Baicalin can Reduce Macrophage Infiltration and Monocyte Chemotactic Protein-1 Secretion

As mentioned above, pancreatic injury was accompanied by the infiltration of inflammatory cells with CP progression. We further performed IHC examination to detect the macrophage marker of F4/80 and found that F4/80-positive cells in the pancreas were significantly increased in the CP model (Figure 5A); however, the number of F4/80-positive cells, which represented macrophage infiltration, was reduced by baicalin. To further investigate the influence of chemokines on macrophage infiltration, we detected the mRNA expression in the pancreas of one of the chemokines, MCP-1, using real-time PCR. Compared with the control group, MCP-1 mRNA expression was significantly increased in the CP group at 2, 4, and 6 weeks (p < 0.01), but after administration of baicalin, it was remarkably decreased compared with that in CP group at the same timepoints (p < 0.01; Figure 5B). We then performed IHC to locate the cells that produced MCP-1 in the pancreas, and we found that the number of MCP-1-positive stained cells was remarkably increased, and baicalin treatment significantly reduced the ratio of positive-stained cells (Figure 5C). At the same time, we observed that MCP-1-positive staining cells mainly accumulated among PSC and inflammatory cells.

FIGURE 5
www.frontiersin.org

FIGURE 5. Effect of baicalin on macrophage infiltration and MCP-1 secretion. (A) Immunohistochemistry staining for F4/80 in different groups; the brown color shows positive cells (original magnification, × 400). (B) MCP-1 mRNA levels in the pancreas determined by RT-PCR. Values are shown as mean ± SD (n = 4). **p < 0.01 vs. control; ##p < 0.01 vs. CP group. (C) Immunohistochemistry staining for MCP-1 in different groups; the brown color shows positive cells (original magnification, ×400). (D) MCP-1 concentrations in the PSC culture supernatant were measured by ELISA, and values are shown as mean ± SD (n = 3). **p < 0.01 vs. control; ##p < 0.01 vs. TGF-β1 group. (E) Migration ability of macrophages in different groups was detected by the wound healing assay.

To confirm PSCs as the source of MCP-1, the level of MCP-1 in the supernatant of PSC was detected by ELISA in vitro. We found that the level of MCP-1 significantly had increased at 6, 12, and 24 h after stimulation of TGF-β1 (p < 0.01), however, the MCP-1 level was significantly lower after baicalin treatment (Figure 5D). This result suggested that baicalin could inhibit the release of MCP-1 from activated PSCs induced by TGF-β1. However, it is not clear whether the excessive MCP-1 contained in the supernatant of PSCs recruited macrophages from the pancreatic environment. Therefore, we observed movement of macrophages by performing wound healing assay to detect the influence of PSC supernatant on the migration of macrophages. The supernatant from TGF-β1-stimulated PSCs could significantly enhance the migration ability of macrophages compared with the control group. The movement of macrophages was remarkably inhibited by baicalin treatment (Figure 5E). All the above results indicated that baicalin can inhibit the migration of macrophages by inhibiting MCP-1 secretion from PSCs.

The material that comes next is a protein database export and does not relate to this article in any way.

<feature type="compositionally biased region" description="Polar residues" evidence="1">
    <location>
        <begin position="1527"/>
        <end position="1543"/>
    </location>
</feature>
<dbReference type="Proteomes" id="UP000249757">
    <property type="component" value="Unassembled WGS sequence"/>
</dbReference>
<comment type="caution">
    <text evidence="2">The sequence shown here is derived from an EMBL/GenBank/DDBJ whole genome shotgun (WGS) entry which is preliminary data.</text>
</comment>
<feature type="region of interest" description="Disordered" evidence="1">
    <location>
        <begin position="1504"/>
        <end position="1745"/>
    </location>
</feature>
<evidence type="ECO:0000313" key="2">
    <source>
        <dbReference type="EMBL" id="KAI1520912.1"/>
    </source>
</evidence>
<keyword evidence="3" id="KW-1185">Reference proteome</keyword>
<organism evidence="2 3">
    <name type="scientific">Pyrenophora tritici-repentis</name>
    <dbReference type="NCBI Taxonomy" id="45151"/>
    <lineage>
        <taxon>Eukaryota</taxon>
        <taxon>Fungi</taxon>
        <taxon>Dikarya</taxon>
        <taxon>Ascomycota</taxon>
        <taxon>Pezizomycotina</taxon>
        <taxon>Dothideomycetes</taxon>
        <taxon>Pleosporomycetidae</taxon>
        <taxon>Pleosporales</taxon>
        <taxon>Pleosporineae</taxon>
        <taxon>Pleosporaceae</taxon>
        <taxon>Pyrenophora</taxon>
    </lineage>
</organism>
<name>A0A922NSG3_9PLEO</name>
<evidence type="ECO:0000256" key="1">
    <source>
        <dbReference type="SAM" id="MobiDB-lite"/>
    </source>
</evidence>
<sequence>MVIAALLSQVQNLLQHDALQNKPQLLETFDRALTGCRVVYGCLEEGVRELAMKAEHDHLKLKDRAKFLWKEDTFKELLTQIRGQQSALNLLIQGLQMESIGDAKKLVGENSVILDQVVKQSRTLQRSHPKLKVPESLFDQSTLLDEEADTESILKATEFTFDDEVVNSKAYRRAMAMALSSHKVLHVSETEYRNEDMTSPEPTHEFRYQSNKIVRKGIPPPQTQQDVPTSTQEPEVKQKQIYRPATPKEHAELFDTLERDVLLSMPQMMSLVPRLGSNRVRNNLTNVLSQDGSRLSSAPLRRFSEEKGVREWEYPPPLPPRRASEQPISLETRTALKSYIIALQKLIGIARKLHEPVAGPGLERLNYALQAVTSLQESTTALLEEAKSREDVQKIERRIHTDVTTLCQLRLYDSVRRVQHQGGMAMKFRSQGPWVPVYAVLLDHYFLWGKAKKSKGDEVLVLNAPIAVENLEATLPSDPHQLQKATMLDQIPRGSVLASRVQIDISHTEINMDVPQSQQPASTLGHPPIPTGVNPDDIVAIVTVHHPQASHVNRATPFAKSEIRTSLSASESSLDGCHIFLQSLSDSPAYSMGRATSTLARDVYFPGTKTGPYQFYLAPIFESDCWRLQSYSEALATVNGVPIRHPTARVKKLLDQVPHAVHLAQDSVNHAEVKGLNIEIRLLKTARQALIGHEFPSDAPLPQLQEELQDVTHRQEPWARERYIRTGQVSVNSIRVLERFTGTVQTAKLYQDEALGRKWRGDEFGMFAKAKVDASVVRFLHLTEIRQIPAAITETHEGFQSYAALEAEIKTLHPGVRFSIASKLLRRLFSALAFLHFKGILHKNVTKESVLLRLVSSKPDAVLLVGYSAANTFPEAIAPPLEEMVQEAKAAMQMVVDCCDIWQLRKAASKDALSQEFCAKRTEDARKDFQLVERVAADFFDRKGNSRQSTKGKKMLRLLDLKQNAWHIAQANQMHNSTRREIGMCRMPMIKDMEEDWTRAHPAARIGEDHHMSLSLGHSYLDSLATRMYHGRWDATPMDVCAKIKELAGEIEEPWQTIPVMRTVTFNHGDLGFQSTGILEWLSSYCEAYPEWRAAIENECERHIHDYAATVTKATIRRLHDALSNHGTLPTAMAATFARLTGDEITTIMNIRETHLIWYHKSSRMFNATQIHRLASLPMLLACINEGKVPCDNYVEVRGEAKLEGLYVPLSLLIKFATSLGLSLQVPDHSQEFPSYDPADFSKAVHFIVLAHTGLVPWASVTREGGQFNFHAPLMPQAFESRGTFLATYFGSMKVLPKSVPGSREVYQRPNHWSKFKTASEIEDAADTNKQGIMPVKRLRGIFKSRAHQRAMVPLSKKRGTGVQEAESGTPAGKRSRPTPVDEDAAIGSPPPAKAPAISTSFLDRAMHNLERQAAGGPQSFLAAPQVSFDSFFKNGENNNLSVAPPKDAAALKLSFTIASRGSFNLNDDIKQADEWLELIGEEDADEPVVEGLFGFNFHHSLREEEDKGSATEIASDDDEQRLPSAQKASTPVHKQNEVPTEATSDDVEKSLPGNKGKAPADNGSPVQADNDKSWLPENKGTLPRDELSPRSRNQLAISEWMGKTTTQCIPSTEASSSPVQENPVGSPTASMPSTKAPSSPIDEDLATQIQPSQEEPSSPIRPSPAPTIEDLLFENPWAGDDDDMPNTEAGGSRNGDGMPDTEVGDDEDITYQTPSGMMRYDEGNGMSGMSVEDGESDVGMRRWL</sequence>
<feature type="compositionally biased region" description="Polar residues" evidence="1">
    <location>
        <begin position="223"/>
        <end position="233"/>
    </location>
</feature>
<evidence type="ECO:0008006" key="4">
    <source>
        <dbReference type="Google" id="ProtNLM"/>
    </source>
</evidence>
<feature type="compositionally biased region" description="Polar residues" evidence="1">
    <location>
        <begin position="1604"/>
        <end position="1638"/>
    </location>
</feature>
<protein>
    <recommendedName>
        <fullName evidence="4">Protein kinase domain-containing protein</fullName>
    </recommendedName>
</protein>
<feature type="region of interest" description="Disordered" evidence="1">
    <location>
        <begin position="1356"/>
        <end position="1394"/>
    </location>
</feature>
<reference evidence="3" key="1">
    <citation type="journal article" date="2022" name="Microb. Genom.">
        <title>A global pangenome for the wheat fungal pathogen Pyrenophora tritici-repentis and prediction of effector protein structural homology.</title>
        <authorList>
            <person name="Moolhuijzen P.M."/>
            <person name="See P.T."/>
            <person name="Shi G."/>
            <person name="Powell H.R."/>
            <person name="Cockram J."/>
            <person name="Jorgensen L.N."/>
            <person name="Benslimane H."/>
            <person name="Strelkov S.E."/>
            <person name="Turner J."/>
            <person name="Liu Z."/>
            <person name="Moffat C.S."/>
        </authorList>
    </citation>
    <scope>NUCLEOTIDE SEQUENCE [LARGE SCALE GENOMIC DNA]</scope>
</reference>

Discussion

PSC activation has been regarded as the core event in the development of pancreatic fibrosis, and it is considered to be the key target for CP treatment. Recently, some Chinese herbal medicines have been used in such treatment. However, at present, there are no methods that have been proven effective for limiting the progress of pancreatic fibrosis. Yet, it has been gradually realized that some traditional Chinese herbal medicines, such as DCHD and XCHD, show significant clinical benefits in the treatment of CP, which could remarkably improve the clinical symptoms of CP patients (Liu C. et al., 2019; Cui et al., 2017; Shi et al., 2020). Moreover, similar effects have been confirmed in some animal experiments (Xu et al., 2016; Duan et al., 2017; Zhang et al., 2017). Our previous study found that DCHD can alleviate the degree of pancreatic inflammation and fibrosis in several mouse models of CP (Xu et al., 2016; Duan et al., 2017). Some experiments showed that baicalin, the main component in Baikal skullcap, itself the important herb in DCHD and XCHD, plays a significant role in anti-inflammation and anti-fibrosis (Dinda et al., 2017; Chen et al., 2019). However, it remains uncertain whether baicalin can inhibit pancreatic fibrosis and its underlying mechanism.